Published On: Tue, Aug 30th, 2016

World Water Week opens in Stockholm

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Water can be the unifying power for achieving the Sustainable Development Goals.

Stockholm (29 August 2016) – Leaders and experts in the water, climate and development communities have gathered in Stockholm to discuss how water can enable the achievement of the Sustainable Development Goals.

Press contact: Rowena Barber, Communications Manager, Tel +46-8-1213-6039

Under the theme Water for Sustainable Growth, some 3,000 people from over 120 countries are meeting in Stockholm this week for the 26th annual World Water Week. With water crises being listed as one of the top global risks in the coming years by the World Economic Forum, and a rapidly growing world population putting pressure on scarce water resources, seeking solutions to the world’s many complex water challenges is becoming ever more urgent for the researchers, policy-makers, and representatives of civil society and the private sector meeting in Stockholm.

Opening the Week, Torgny Holmgren, Executive Director of the organizer, Stockholm International Water Institute (SIWI) said: “Without reliable access to water, almost no Sustainable Development Goal will be achieved. To make that happen, we must ensure water’s centrality to the entire Agenda 2030. This will show the power water has a connector.”

“Water connects not only sectors, but also nations, communities and different actors. Water can be the unifying power, the enabler for progress in both Agenda 2030 and the Paris climate agreement”, said Holmgren.

The Mayor of Stockholm, Karin Wanngård, underlined the role cities need to play in realizing the development agenda. “Cities represent a large portion of future growth. We have the job growth, the universities, the creative ideas. We also face the biggest emissions, the social problems, and housing shortage. Our participation in the struggle for sustainable solutions is key for global success. And that means a growing responsibility, a moral responsibility towards future generations and their ability to live in cities where it is possible to work, live in security, breathe the air and drink the water.”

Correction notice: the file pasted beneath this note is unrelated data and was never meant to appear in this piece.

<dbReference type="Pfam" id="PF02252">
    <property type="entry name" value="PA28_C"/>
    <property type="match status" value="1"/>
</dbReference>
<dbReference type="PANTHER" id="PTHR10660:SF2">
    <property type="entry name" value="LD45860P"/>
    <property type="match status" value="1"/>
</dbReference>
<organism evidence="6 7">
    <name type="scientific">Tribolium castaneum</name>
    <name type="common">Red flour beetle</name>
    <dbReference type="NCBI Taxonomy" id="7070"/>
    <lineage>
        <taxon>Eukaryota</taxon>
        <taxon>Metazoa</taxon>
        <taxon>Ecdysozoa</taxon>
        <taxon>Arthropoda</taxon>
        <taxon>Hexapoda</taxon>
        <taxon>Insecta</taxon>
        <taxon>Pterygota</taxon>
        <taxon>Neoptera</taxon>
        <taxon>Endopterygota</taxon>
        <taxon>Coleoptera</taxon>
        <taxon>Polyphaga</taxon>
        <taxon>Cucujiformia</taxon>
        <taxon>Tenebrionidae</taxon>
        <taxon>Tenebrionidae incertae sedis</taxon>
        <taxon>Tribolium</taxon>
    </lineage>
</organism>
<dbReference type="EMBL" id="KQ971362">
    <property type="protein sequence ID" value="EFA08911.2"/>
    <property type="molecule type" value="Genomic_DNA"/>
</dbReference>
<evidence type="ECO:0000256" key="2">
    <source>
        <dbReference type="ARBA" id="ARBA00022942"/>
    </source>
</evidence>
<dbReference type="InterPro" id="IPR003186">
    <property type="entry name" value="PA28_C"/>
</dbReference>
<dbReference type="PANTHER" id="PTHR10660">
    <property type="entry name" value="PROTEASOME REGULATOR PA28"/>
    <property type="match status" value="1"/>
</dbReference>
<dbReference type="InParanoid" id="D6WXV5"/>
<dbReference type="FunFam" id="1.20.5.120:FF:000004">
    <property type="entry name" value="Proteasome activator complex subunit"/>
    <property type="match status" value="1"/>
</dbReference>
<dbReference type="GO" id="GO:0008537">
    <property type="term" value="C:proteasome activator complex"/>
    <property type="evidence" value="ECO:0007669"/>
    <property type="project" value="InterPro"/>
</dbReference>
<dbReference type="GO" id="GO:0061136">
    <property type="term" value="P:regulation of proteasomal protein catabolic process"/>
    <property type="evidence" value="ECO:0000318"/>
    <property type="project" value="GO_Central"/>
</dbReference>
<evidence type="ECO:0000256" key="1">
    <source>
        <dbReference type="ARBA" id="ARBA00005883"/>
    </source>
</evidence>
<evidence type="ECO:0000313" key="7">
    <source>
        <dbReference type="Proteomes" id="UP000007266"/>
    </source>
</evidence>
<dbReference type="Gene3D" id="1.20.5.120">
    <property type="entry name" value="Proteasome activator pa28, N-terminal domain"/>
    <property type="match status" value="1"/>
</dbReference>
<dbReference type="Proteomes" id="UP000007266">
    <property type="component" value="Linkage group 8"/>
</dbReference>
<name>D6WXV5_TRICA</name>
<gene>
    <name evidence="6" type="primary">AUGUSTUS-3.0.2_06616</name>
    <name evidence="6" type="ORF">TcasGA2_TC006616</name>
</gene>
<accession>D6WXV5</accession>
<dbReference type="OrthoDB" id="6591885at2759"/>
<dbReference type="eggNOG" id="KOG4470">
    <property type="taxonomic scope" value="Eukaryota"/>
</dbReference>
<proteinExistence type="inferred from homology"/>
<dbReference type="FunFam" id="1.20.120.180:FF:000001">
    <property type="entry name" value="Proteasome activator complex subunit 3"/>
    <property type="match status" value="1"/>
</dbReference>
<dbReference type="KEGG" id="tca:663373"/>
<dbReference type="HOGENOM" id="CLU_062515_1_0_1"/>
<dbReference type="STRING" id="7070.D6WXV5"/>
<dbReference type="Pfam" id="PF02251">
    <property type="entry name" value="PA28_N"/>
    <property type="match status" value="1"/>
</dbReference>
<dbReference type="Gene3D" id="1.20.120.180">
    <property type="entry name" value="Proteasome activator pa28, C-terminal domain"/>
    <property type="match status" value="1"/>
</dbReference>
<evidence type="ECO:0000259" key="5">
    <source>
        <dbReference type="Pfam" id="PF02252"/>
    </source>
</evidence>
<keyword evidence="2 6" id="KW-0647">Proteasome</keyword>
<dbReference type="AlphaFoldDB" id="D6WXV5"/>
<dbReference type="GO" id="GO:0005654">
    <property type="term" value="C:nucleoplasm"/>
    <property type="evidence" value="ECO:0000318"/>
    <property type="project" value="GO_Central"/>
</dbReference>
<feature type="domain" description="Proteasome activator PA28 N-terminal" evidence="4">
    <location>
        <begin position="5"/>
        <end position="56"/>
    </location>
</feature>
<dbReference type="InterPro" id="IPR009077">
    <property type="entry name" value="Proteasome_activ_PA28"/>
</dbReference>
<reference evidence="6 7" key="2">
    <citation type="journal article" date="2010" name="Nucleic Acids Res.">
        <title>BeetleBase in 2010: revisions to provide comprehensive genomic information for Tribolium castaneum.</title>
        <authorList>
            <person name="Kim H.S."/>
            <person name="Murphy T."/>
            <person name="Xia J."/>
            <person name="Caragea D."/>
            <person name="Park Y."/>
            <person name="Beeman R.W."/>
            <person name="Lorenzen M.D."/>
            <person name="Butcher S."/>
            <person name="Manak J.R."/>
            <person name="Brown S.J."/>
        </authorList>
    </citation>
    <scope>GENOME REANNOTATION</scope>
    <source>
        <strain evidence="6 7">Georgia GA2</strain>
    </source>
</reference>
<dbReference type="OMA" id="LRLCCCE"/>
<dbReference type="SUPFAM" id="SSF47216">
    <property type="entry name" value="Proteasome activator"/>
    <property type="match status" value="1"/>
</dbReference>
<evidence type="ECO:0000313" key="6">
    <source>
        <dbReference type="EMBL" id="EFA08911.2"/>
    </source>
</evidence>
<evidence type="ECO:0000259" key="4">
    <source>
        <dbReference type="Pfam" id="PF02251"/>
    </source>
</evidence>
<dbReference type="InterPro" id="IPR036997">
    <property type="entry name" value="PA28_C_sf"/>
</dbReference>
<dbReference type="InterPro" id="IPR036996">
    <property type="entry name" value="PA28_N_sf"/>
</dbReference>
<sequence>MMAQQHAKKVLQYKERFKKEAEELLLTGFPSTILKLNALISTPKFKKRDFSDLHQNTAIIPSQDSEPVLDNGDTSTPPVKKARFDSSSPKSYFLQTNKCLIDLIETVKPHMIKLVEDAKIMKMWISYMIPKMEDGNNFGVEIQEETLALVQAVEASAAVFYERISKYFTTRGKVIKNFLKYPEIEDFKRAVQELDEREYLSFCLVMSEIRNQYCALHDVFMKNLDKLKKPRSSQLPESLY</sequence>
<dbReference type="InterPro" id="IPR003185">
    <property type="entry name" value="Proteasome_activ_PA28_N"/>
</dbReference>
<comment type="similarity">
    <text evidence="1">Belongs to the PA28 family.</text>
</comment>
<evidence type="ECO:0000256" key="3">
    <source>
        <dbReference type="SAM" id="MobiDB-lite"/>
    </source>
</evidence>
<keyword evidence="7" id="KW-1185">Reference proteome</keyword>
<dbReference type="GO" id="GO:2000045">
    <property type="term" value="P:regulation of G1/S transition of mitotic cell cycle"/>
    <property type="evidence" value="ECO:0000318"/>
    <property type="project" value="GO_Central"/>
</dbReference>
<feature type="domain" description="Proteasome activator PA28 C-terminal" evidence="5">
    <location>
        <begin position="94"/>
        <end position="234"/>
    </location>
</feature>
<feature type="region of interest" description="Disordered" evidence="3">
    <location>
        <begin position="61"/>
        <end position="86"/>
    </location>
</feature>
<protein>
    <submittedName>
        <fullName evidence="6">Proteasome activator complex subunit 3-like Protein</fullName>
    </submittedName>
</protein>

Addressing the opening session, Sweden’s Foreign Minister Margot Wallström reinforced the message that water is a connector and an enabler in realizing the SDGs. “Successful realization of Goal 6 of the 2030 Agenda will underpin progress across many of the other goals, particularly on nutrition, child health, education, gender equality, healthy cities and healthy water ecosystems and oceans.”

The Secretary General of the Organization for Economic Co-operation and Development (OECD), Angel Gurría, said that water, from having been a subject that was rarely discussed with urgency, has come to the front and centre of international deliberations. “Water now has the place it needs to have in international priorities”, said Gurría.

About Stockholm International Water Institute (SIWI) and World Water Week

SIWI is a policy institute working for a water wise world. SIWI does independent research, generates knowledge and provides expert analysis and advice on water issues to decision-makers and other agents of change. SIWI organizes the World Water Week in Stockholm – the leading annual global meeting place on water and development issues – and hosts the Stockholm Water Prize and the Stockholm Junior Water Prize, which will be awarded during World Water Week.

On Tuesday 30 August, the Stockholm Junior Water Prize will be awarded to one national team out of the 29 competing nations by H.R.H. Prince Carl Philip of Sweden.

On Wednesday 31 August, the prestigious Stockholm Water Prize will be awarded to Joan Rose, for her tireless contributions to global public health; by assessing risks to human health in water and creating guidelines and tools for decision-makers and communities to improve global wellbeing. The prize will be awarded to Joan Rose by H.M. Carl XVI Gustaf, King of Sweden, during a ceremony in Stockholm City Hall.

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World Water Week opens in Stockholm